Sea Hare

Aplysia californica





The Sea Hare is a marine invertebrate that can be as long as 40 cm and weigh up to 5 lbs (1).  While many of these organisms are seen with a purple/red pigmentation, the color remains dependent upon the color of algae that they eat (1).  The Sea Hare can be found within coastal waters with thick vegetation since the primary food is kelp (1). The marine snail is an important model organism used to study neurobiology (2).  More specifically, this mollusk  is used to study the neuroscience regarding learning and memory because the animal has large and few neurons (1,3).  From this, comes the ability to identify specific nerve cells responsible for certain behaviors (1).  One adaptation that researchers believe to be a a defense mechanism against predators is the release of reddish ink from a gland within the mantle (1).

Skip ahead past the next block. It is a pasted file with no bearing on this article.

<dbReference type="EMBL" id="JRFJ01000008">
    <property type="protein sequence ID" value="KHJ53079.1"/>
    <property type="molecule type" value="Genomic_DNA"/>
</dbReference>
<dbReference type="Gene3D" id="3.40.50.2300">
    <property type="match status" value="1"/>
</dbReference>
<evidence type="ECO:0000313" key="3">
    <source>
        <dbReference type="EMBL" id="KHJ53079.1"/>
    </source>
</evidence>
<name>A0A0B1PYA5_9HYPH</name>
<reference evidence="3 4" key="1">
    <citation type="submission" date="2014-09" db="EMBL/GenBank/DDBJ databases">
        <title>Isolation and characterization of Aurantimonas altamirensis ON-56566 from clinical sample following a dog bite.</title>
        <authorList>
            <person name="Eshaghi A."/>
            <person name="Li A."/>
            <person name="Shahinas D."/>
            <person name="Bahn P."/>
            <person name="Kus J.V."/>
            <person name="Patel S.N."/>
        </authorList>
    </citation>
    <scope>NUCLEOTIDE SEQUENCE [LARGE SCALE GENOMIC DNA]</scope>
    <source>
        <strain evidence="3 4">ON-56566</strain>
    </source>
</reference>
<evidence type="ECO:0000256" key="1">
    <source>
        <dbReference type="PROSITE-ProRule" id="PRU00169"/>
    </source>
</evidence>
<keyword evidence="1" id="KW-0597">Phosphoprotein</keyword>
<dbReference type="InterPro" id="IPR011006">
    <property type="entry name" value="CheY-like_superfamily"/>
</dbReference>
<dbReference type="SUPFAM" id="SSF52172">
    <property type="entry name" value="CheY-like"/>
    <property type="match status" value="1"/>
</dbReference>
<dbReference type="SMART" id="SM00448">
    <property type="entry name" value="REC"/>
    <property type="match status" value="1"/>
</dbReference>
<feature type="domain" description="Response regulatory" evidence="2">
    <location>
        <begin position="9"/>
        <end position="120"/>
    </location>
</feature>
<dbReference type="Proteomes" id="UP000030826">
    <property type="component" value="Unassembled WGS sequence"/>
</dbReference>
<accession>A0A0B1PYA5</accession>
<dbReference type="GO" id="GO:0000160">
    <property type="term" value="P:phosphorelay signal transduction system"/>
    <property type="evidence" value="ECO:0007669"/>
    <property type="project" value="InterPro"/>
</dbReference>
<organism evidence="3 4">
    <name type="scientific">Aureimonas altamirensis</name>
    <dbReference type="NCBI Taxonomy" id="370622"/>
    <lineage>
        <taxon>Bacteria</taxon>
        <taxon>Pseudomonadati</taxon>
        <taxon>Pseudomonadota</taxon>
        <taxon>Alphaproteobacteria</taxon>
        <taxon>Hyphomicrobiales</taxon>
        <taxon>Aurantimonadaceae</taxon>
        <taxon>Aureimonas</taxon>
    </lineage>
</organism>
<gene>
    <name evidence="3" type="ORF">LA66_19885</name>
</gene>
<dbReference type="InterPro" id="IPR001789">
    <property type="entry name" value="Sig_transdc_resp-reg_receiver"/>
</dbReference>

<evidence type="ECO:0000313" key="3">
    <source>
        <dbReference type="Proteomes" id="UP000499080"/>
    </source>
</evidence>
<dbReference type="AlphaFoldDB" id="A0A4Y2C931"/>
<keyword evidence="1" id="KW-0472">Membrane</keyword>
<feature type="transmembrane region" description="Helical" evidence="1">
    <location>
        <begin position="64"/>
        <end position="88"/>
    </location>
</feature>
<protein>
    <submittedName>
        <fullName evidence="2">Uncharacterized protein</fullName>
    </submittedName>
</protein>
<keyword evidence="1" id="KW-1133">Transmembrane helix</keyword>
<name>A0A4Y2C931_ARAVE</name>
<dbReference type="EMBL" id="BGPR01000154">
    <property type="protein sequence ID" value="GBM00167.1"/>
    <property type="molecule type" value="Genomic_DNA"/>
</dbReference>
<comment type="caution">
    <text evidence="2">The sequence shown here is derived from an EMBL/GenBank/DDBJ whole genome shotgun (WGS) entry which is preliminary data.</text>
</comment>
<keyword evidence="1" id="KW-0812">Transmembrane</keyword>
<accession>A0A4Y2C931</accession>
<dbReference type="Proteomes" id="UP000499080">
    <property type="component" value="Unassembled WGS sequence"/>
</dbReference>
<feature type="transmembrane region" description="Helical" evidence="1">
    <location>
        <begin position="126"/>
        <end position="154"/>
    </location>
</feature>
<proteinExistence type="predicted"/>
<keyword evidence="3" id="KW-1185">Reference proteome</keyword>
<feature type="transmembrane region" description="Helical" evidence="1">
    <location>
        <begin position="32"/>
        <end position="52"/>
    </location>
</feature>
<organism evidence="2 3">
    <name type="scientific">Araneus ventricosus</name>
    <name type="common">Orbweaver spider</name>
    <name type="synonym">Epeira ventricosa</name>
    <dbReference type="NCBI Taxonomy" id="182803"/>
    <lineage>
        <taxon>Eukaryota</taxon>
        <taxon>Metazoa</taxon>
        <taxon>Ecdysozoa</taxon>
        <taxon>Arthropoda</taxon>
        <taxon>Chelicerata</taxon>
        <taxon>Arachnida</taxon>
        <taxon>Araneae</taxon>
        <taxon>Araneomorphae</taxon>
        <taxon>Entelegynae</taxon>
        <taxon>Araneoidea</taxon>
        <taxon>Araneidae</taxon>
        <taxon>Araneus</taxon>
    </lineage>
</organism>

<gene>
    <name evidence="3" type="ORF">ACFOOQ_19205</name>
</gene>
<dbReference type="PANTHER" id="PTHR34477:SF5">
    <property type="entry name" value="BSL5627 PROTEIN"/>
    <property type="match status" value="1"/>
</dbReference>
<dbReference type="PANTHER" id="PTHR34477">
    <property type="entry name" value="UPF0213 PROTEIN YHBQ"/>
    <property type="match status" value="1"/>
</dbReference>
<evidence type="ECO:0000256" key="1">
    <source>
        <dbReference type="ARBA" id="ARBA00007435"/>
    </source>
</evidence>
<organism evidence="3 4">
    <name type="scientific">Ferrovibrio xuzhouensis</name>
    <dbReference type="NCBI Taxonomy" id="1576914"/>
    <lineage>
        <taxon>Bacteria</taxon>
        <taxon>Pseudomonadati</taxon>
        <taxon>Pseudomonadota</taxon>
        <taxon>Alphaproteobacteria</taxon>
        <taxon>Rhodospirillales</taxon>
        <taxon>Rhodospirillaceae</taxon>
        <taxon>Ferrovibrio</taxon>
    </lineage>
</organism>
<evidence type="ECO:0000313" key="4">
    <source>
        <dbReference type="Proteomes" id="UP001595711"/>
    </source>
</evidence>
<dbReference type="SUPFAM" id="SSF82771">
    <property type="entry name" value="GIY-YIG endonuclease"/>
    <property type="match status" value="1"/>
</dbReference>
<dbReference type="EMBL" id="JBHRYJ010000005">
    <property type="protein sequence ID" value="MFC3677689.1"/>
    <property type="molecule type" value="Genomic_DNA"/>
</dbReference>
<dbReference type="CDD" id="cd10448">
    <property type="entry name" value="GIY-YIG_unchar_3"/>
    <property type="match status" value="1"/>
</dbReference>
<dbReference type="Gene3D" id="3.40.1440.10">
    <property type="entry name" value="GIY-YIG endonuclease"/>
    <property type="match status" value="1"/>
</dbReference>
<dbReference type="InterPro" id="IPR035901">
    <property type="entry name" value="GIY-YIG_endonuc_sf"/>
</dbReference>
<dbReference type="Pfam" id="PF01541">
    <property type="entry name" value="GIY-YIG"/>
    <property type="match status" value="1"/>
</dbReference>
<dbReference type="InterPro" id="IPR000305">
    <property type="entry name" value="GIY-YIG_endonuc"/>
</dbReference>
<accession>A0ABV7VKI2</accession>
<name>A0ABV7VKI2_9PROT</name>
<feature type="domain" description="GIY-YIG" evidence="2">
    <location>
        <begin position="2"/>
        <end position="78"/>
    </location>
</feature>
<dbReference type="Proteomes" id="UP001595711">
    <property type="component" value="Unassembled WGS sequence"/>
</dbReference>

(1) California Brown Sea Hare. (2018).  Retrieved from

(2) Kempsell, A.T., Fieber, L.A. (2015).  Aging in Sensory and Motor Neurons Results in Learning Failure in Aplysia californica.  PLOS ONE, 10(5), e0127056. DOI: 10.1371/journal.pone.0127056

(3) Sun, Y., Monje, F.J., Pollak, D.D., Lubec, G. (2011). A first partial Aplysia californica proteome. ProQuest, 41(4), 955-968. DOI:10.1007/s00726-010-0795-9

(Photographs) Peter J. Bryant, University of California, Irvine


  • Rocky Shore/ Intertidal Zone